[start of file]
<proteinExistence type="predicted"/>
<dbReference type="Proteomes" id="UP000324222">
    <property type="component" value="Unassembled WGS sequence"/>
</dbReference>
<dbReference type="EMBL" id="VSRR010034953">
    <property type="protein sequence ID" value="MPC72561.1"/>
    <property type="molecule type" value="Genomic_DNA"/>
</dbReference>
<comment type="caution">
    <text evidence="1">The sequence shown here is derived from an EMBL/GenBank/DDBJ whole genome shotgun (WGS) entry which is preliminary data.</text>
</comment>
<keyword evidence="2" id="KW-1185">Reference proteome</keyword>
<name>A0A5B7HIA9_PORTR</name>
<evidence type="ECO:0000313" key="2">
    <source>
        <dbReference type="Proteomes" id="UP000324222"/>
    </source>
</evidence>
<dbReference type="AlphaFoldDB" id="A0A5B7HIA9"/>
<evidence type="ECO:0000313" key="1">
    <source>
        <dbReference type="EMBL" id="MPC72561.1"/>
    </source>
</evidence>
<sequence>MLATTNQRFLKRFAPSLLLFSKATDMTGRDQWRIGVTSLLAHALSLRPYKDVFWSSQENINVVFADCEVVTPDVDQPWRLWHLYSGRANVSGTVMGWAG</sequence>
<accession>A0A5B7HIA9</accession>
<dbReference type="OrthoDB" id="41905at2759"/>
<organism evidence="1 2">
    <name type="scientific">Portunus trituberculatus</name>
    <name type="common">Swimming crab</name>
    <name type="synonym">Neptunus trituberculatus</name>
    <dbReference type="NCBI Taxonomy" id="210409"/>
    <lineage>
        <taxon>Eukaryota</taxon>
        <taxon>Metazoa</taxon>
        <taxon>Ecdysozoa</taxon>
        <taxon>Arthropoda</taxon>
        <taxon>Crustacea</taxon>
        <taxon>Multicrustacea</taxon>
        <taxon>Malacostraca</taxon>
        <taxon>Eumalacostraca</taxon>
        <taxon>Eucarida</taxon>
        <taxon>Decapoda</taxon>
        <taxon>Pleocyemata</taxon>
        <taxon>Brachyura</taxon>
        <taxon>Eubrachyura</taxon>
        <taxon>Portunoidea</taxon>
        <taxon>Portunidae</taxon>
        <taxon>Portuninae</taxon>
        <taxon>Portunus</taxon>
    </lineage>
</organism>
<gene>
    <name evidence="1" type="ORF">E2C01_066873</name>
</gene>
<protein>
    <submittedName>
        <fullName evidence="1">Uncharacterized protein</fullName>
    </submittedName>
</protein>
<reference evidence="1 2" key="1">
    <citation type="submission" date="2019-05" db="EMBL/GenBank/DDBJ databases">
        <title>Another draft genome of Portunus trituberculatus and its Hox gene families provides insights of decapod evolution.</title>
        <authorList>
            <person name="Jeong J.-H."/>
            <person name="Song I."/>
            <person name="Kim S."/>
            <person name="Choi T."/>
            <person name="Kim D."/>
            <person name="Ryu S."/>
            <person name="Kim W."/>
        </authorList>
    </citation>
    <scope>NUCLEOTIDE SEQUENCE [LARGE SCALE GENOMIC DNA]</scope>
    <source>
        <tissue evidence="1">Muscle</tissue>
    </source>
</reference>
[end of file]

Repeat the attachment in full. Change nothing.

<proteinExistence type="predicted"/>
<dbReference type="Proteomes" id="UP000324222">
    <property type="component" value="Unassembled WGS sequence"/>
</dbReference>
<dbReference type="EMBL" id="VSRR010034953">
    <property type="protein sequence ID" value="MPC72561.1"/>
    <property type="molecule type" value="Genomic_DNA"/>
</dbReference>
<comment type="caution">
    <text evidence="1">The sequence shown here is derived from an EMBL/GenBank/DDBJ whole genome shotgun (WGS) entry which is preliminary data.</text>
</comment>
<keyword evidence="2" id="KW-1185">Reference proteome</keyword>
<name>A0A5B7HIA9_PORTR</name>
<evidence type="ECO:0000313" key="2">
    <source>
        <dbReference type="Proteomes" id="UP000324222"/>
    </source>
</evidence>
<dbReference type="AlphaFoldDB" id="A0A5B7HIA9"/>
<evidence type="ECO:0000313" key="1">
    <source>
        <dbReference type="EMBL" id="MPC72561.1"/>
    </source>
</evidence>
<sequence>MLATTNQRFLKRFAPSLLLFSKATDMTGRDQWRIGVTSLLAHALSLRPYKDVFWSSQENINVVFADCEVVTPDVDQPWRLWHLYSGRANVSGTVMGWAG</sequence>
<accession>A0A5B7HIA9</accession>
<dbReference type="OrthoDB" id="41905at2759"/>
<organism evidence="1 2">
    <name type="scientific">Portunus trituberculatus</name>
    <name type="common">Swimming crab</name>
    <name type="synonym">Neptunus trituberculatus</name>
    <dbReference type="NCBI Taxonomy" id="210409"/>
    <lineage>
        <taxon>Eukaryota</taxon>
        <taxon>Metazoa</taxon>
        <taxon>Ecdysozoa</taxon>
        <taxon>Arthropoda</taxon>
        <taxon>Crustacea</taxon>
        <taxon>Multicrustacea</taxon>
        <taxon>Malacostraca</taxon>
        <taxon>Eumalacostraca</taxon>
        <taxon>Eucarida</taxon>
        <taxon>Decapoda</taxon>
        <taxon>Pleocyemata</taxon>
        <taxon>Brachyura</taxon>
        <taxon>Eubrachyura</taxon>
        <taxon>Portunoidea</taxon>
        <taxon>Portunidae</taxon>
        <taxon>Portuninae</taxon>
        <taxon>Portunus</taxon>
    </lineage>
</organism>
<gene>
    <name evidence="1" type="ORF">E2C01_066873</name>
</gene>
<protein>
    <submittedName>
        <fullName evidence="1">Uncharacterized protein</fullName>
    </submittedName>
</protein>
<reference evidence="1 2" key="1">
    <citation type="submission" date="2019-05" db="EMBL/GenBank/DDBJ databases">
        <title>Another draft genome of Portunus trituberculatus and its Hox gene families provides insights of decapod evolution.</title>
        <authorList>
            <person name="Jeong J.-H."/>
            <person name="Song I."/>
            <person name="Kim S."/>
            <person name="Choi T."/>
            <person name="Kim D."/>
            <person name="Ryu S."/>
            <person name="Kim W."/>
        </authorList>
    </citation>
    <scope>NUCLEOTIDE SEQUENCE [LARGE SCALE GENOMIC DNA]</scope>
    <source>
        <tissue evidence="1">Muscle</tissue>
    </source>
</reference>